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Epilepsy (cont.)

When to Seek Medical Care for Epilepsy

A first seizure is a reason to visit your doctor or a hospital's emergency department. For someone with a diagnosed seizure disorder, a change in seizure patterns or more frequent seizures are reasons to see the doctor.

Visits to a hospital's emergency department are not needed for everyone with a seizure. Some seizures are emergencies, as in the following cases when 911 should be called:

  • A seizure that continues for more than 5 minutes 
  • Breathing difficulty 
  • Persistent confusion or unconsciousness 
  • Injuries sustained during a seizure
  • A first seizure

Epilepsy Exams and Tests

The first task facing the doctor is to decide if the event was a seizure or some other condition, such as fainting, that may mimic a seizure.

  • The doctor will take a history about the facts that surrounded the event. Any eyewitness accounts will be very helpful. Family history, social history, and past medical history are important as well.
  • Bring any medicine containers, including prescription drugs, to the hospital to help the doctor make the diagnosis.
  • A neurological examination will be performed. This may include some tests not usually performed in other physical examinations, such as strength and reflex testing.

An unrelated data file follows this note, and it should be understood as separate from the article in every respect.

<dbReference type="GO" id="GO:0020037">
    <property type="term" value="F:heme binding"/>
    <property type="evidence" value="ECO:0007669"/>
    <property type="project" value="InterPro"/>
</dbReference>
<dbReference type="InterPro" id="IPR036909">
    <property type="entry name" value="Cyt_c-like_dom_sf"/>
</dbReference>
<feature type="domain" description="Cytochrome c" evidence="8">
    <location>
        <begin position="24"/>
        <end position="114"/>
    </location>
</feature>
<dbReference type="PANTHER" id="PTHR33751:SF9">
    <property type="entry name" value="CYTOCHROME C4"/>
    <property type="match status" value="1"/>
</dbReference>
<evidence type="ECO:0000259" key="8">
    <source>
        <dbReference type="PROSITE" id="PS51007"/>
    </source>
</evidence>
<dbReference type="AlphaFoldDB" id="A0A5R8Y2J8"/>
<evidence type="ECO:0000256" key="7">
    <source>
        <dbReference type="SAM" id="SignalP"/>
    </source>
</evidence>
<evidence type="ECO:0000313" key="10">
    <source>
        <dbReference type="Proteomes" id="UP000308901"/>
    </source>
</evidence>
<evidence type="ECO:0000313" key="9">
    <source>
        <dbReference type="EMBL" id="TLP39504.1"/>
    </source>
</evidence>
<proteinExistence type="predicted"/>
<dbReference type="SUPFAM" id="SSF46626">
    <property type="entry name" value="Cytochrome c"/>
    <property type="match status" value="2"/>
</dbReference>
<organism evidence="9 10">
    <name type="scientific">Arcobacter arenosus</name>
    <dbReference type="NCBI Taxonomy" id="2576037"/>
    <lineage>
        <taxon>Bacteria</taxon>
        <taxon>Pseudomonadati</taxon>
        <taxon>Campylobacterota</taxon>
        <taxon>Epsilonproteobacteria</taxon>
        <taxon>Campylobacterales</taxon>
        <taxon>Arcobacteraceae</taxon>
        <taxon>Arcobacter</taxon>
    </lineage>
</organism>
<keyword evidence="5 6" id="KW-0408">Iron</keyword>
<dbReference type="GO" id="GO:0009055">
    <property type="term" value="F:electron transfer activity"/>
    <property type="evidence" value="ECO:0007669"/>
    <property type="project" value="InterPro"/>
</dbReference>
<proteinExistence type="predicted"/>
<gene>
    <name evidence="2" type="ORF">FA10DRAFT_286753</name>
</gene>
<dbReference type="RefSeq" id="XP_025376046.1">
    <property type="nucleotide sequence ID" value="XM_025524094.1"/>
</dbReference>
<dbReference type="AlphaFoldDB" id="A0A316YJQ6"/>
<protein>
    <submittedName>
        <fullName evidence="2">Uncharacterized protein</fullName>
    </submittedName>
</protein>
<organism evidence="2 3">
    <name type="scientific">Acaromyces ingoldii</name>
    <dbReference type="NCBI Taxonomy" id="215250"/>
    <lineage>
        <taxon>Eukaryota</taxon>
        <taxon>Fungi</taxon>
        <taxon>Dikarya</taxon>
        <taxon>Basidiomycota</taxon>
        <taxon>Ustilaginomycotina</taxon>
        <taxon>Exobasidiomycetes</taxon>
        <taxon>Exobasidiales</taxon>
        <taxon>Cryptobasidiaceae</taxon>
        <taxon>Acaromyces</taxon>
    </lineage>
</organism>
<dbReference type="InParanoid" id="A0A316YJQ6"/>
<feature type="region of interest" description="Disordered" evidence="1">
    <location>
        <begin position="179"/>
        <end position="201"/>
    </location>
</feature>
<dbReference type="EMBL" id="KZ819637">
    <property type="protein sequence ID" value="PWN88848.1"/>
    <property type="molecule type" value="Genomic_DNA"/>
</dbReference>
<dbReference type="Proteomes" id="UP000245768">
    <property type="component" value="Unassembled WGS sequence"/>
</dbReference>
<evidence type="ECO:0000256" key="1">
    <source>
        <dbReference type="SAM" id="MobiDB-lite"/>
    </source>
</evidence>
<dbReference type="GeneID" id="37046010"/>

• Depending on the history and physical examination, laboratory work may be ordered. This might include blood or urine testing.
  • Special testing such as MRI, CT scans, or EEG (brain wave patterns) may be performed.

Self-Care at Home for Epilepsy

Home care with epilepsy varies with the frequency and type of seizures. It is important to take anticonvulsant medication regularly to prevent seizures.

When a seizure occurs, an observer can use common sense to prevent injuries.

  • Cushion the person's head.
  • Loosen any tight neckwear.
  • Turn the person on his or her side.
  • Do not hold the person down or restrain the person.
  • Do not place anything in the mouth or try to pry the teeth apart. The person is not in danger of swallowing his or her tongue.
  • Observe seizure characteristics-length, type of movements, direction of head or eye turning. These characteristics may help the doctor diagnose the type of seizure.
Medically Reviewed by a Doctor on 1/6/2016
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Read What Your Physician is Reading on Medscape

Benign Childhood Epilepsy »

Epilepsy is defined as 2 or more unprovoked seizures.

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